Ellen Marsden, a biology professor at the University of Vermont, agreed with Nickell, telling the Burlington Free Press she thinks the animal could be a young moose in distress.
Olsen admits he doesn't know what it was.
Tracked down by a reporter for the Free Press, he told the paper, "It struck me as something that was long (and) that it didn't have much girth."
The Free Press contacted its own consulting cryptozoologist, Loren Coleman of Portland, Maine, who said a laboratory analysis would be necessary.
"The film needs to have a formal forensic analysis performed, to break it down frame by frame. It needs to be looked at very seriously."
Cryptozoology is the study of legendary or mythical creatures.
Since the Vermont-based Champ Quest group became inactive a few years ago, there has been no central clearinghouse for Champ sightings.
Last summer, there were few reported sightings of the legendary lake monster.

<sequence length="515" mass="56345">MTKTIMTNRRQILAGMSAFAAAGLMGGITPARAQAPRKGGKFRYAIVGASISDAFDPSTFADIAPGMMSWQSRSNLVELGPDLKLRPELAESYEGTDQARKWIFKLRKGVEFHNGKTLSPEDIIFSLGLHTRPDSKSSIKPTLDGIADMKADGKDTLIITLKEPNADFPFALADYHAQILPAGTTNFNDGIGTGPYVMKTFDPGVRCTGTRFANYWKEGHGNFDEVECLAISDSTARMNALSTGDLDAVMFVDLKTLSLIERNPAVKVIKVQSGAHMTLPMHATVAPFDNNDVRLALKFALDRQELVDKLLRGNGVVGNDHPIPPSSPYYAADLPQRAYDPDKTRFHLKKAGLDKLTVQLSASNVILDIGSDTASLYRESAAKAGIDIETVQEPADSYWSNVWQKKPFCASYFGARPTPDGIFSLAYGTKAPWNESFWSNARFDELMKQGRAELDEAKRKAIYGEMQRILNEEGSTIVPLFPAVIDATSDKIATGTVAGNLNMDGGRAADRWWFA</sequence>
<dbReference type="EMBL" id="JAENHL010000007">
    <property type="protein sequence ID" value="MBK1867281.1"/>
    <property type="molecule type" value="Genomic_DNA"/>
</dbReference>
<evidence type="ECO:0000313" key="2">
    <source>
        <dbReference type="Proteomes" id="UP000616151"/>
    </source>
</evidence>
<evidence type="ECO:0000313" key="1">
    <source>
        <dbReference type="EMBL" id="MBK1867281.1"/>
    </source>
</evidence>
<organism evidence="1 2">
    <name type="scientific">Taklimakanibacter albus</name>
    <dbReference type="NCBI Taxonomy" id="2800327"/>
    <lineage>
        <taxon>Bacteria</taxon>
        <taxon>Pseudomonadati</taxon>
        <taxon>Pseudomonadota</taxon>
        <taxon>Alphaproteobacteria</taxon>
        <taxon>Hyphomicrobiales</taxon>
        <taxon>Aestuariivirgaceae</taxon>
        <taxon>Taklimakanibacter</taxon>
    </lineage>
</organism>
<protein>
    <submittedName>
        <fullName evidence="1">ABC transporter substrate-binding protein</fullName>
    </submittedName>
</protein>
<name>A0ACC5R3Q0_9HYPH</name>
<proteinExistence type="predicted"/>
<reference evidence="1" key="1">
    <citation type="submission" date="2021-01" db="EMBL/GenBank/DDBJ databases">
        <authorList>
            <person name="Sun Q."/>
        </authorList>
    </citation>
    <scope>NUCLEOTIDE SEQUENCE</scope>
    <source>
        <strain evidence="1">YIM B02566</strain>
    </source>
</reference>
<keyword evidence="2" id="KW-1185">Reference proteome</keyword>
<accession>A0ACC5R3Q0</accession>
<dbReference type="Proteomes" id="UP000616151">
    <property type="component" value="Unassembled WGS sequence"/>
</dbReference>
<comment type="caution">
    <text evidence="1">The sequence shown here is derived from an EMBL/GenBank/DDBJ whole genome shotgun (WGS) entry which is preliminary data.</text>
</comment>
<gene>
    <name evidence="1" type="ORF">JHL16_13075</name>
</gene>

Its first sighting was in 1609 by French explorer Samuel de Champlain, who noted in his diary that he had seen a "sea serpent."
Hundreds of Champ sightings on Lake Champlain have been reported over the years, most from Bulwagga Bay in Port Henry and Button Bay near Vergennes, Vt.
Former Champ Quest Director Dennis Hall had shot video of a large creature swimming in Button Bay.
The most famous Champ photo was taken in 1977 by Sandra Mansi, now of Bristol, Vt. That photo of a long-necked creature was published in the New York Times.
Many people believe Champ is a large sturgeon, while others think it is a genuine prehistoric throwback, maybe a plesiosaur.
Whatever the animal was that Olsen saw, he told the Free Press that he never saw it leave the water.
He said he stopped filming after two minutes because his cell phone was running out of memory.
E-mail Lohr McKinstry at: firstname.lastname@example.org